The Ocean Carbon Cycle
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Of all the carbon dioxide (CO2) emitted into the atmosphere, one quarter is taken up by land plants, another quarter by the oceans.
Understanding these natural mechanisms is important in forecasting the rise of atmospheric CO2 because even though plants and bodies of water now absorb surplus greenhouse gas, they could become new trouble spots. The ocean absorbs CO2 from the atmosphere in an attempt to reach equilibrium by direct air-to-sea exchange. This process takes place at an extremely low rate, measured in hundreds to thousands of years.However, once dissolved in the ocean, a carbon atom will stay there, on average, more than 500 years, estimates Michael McElroy, Butler professor of environmental science.
Besides the slow pace of ocean turnover, two more factors determine the rate at which the seas take up carbon dioxide. One is the availability of carbonate, which comes from huge deposits of calcite (shells) in the upper levels of the ocean. These shells must dissolve in ocean water in order to be available to aid in the uptake of CO2, but the rate at which they dissolve is controlled by the ocean's acidity. The ocean's acidity does rise with increased CO2, but the slow pace of ocean circulation prevents this process from developing useful momentum. It takes a long time for the increased acidity to reach the vulnerable calcite deposits, to dissolve them, and then to bring the carbonate cations to the surface where they can combine with CO2 in the surface waters of the ocean. There is no hope, says McElroy, that this process will take place fast enough to help control the build-up of CO2.
Another process, called"the biological pump," transfers CO2 from the ocean's surface to its depths. Warm waters at the surface can hold much less CO2 than can cold waters in the deep. "This is the 'soda bottle on a warm day' effect," says Agassiz professor of biological oceanography James McCarthy, "and is not unique to carbon dioxide; it applies to all gases dissolved in water. There is a higher capacity to hold a gas with a lower temperature than with a higher temperature." This means that when deep ocean waters rise to the surface as part of normal ocean-circulation patterns, the water heats up and actually releases CO2.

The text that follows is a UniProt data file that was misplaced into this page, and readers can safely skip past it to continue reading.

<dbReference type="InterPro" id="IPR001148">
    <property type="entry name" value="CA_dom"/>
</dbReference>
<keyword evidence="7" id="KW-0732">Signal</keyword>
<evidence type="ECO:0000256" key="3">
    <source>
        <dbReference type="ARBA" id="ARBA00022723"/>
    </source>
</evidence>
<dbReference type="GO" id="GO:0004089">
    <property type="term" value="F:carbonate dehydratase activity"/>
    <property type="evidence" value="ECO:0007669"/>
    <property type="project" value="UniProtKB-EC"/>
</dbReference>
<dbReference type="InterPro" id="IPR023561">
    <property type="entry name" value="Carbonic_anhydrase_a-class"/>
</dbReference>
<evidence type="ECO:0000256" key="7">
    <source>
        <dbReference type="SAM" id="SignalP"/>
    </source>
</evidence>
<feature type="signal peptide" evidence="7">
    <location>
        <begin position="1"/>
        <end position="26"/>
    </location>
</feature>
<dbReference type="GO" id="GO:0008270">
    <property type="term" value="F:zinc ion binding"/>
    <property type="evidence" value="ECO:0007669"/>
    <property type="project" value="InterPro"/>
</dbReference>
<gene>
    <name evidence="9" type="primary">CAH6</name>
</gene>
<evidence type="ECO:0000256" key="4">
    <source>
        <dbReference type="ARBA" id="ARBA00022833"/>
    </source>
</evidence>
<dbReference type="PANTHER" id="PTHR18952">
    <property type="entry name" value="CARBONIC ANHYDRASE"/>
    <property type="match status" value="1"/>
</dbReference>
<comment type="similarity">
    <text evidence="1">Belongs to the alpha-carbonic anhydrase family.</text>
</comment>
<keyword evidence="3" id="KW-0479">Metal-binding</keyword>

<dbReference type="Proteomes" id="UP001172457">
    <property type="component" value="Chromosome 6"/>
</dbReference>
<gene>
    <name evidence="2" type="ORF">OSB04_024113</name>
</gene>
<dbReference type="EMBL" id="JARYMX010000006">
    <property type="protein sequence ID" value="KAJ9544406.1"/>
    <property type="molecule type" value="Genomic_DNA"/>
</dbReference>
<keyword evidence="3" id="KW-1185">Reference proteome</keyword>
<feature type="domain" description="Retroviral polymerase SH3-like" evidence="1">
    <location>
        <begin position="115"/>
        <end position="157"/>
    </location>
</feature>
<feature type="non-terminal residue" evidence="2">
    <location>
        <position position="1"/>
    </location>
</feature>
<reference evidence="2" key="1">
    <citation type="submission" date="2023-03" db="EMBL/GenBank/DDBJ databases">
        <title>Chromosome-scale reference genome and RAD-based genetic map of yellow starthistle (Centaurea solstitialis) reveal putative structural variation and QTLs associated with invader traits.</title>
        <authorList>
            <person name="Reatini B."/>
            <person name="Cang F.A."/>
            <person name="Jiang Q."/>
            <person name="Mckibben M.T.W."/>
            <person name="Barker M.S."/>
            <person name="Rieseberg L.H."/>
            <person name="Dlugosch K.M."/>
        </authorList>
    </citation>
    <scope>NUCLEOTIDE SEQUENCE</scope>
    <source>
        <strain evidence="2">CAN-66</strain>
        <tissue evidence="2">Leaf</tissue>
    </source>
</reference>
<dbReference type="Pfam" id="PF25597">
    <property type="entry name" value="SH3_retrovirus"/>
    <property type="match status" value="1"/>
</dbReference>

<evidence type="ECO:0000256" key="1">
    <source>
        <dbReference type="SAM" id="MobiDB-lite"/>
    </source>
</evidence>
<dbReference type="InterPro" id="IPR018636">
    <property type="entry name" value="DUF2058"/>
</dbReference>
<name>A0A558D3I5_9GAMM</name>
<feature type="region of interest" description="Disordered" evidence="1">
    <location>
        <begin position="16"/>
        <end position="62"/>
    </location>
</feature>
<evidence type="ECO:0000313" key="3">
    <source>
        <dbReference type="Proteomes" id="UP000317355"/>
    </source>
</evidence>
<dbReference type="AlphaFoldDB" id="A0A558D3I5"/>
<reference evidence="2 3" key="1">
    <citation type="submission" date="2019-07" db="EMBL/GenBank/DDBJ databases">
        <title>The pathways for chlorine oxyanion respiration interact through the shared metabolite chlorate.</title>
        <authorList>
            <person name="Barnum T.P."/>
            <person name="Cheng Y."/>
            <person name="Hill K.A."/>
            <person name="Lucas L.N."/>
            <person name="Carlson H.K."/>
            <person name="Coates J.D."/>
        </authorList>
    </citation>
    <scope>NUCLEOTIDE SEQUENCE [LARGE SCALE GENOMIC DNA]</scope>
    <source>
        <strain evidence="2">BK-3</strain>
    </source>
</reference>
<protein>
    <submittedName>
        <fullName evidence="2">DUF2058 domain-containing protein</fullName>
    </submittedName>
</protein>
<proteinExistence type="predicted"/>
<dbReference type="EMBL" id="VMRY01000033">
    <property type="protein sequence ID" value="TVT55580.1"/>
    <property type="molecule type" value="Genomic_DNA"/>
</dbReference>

The biological pump works in the opposite direction. One-celled plants, the remains of organisms that feed on them, and fecal matter sink, by force of gravity, into the deep ocean. This phenomenon was first described in the late 1800s by Harvard's Alexander Agassiz, who referred to it as the "rain of detritus." Its effect is to pull carbon out of the upper ocean and cause it to rain down into the depths, where bacteria and other organisms metabolize and release it back into the water as CO2, enriching carbon dioxide in the deep ocean. (Either way, the chance is very small that a carbon atom in the ocean will be incorporated into organic matter or chemically combined with a carbonate cation to form calcium carbonate that will end up sequestered in sediments, where it might remain for hundreds of millions of years.)
For complex reasons, the fertilization effect of CO2 (see "The Great Carbon Sink," page 36) does not stimulate biological production in the oceans as it can on land. What regulates these plants' growth is light (of which there is plenty near the surface) and the availability of nutrients. Patterns of circulation control both these parameters. For example, plankton does not thrive in sinking water masses such as those found deep in the North Atlantic, because it is pulled down and away from the light. Similarly, warm surface waters don't hold much in the way of nutrients such as nitrogen and phosphorus. What these plants require is an upwelling of cold, nutrient-rich waters from lower levels of the ocean, and then a particular stratification of waters of different temperatures, in order to thrive.